Waiting for the End

Thousands of exiled Iraqis, who have been living for decades in the Jordanian capital, Amman, are now waiting impatiently for an end to the dictatorship in Iraq. The Iraqi journalist Ali Abdulameer describes how they feel about the United States and Europe.

How is the atmosphere among Iraqis in the Jordanian capital city?

Ali Abdul Amir: Waiting. What else can the Iraqis do but wait? It is what they have been doing for years. As long as they are not able to convert their ideas and feelings into reality, there is nothing to do but wait. Besides, there is now a very promising feeling of hope, hope of a return home to an Iraq without Saddam. In addition to waiting and hoping, there is also endless anxiety about the results of the bombing, which the people may face or anxiousness about Saddam’s “revenge”. As he once said, he is not going to leave Iraq until it has been levelled to the ground!

How is the European stand towards the Iraqi crisis being evaluated?

Abdul Amir: If you mean the German-French stand with your question, I may tell you that there is a strong feeling of resentment among Iraqis here towards Schröder and Chiraque. The German Chancellor is looking for a “national” role for Germany through opposing the USA, but he is doing so at the expense of the Iraqi issue. It seems that the Chancellor, who claims that the American war is not fair, has turned out to be a marionette in the hands of the German arms industry, which helped Saddam rebuild his chemical arsenal, and after 1991, secretly helped rebuild many weapons production factories. The Chancellor says that the Germans have most experience of war, but he forgets that it was the American intervention in war that freed Germany. Not to mention that Germany would never have been able to enjoy its present economic and political level (democracy and unification) without the help of America. That’s how the Iraqis see Germany – they mock its Chancellor who has turned out to be a national hero for Saddam.
As for Chiraque, I don’t expect that he’ll remain in office longer than two months after the fall of Saddam.

Is there understanding for the American stand?

Abdul Amir: Yes, complete understanding. It is enough to have a quick look at all the Iraqi Web pages on the Internet to find tens of daily articles and comments (though different in points of view). They regard the American stand as a friendly one. This doesn’t however mean that there is a homogenous unity of opinion, since there are also the “Islamic” opinions which are suspicious of America and there are the historical positions of the Iraqi communist Left.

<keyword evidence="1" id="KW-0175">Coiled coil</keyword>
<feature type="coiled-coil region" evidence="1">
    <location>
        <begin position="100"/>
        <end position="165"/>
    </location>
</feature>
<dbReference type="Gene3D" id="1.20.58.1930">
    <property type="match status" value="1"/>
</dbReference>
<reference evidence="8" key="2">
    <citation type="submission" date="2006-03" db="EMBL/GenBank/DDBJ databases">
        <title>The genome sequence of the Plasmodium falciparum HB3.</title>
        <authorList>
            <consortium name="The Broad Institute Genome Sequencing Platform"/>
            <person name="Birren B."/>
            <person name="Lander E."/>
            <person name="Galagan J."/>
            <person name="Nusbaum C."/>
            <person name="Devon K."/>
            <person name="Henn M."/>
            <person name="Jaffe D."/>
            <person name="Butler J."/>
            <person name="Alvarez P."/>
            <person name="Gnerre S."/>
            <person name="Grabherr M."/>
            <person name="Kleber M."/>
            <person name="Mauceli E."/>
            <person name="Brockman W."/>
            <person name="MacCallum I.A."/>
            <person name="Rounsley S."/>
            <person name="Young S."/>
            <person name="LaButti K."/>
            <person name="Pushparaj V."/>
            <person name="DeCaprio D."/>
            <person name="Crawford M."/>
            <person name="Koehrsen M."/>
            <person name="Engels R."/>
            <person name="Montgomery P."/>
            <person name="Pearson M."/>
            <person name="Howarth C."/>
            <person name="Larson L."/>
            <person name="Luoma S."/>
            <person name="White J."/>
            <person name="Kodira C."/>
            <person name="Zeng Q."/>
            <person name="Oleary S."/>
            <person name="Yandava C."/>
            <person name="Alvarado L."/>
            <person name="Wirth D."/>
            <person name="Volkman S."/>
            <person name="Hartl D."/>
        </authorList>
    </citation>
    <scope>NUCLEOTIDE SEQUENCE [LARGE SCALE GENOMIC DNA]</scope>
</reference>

What are the expectations with regard to Europe and the dominating opinions among the Iraqis on peace demonstrations in different European countries?

Abdul Amir: The demonstrations shall increase but many Iraqis shall feel sorry and pained to see them. Those people did not react at all to the 400,000 Iraqi deaths caused by Saddam through the Kuwait war.

How are the responsibilities of the Arab World and the Arab leaders being discussed?

Abdul Amir: I think that, in an Iraq without Saddam, there shall be a new way of dealing with every Arab issue. The Arab regimes and their peoples have not cared very much about the massacres in Iraq. They do not want the ordeal of the Iraqis to come to an end because it gives them a cover to hide their own incompetence and inability.

Interview: Mona Naggar, Qantara.de

Translation from Arabic: Hassan El-Sherief

Ali Abdul Amir is an Iraqi journalist and correspondent of the Alhayat newspaper, who currently lives in Amman, Jordan.

Related Topics
In submitting this comment, the reader accepts the following terms and conditions: Qantara.de reserves the right to edit or delete comments or not to publish them. This applies in particular to defamatory, racist, personal, or irrelevant comments or comments written in dialects or languages other than English. Comments submitted by readers using fantasy names or intentionally false names will not be published. Qantara.de will not provide information on the telephone. Readers' comments can be found by Google and other search engines.
To prevent automated spam submissions leave this field empty.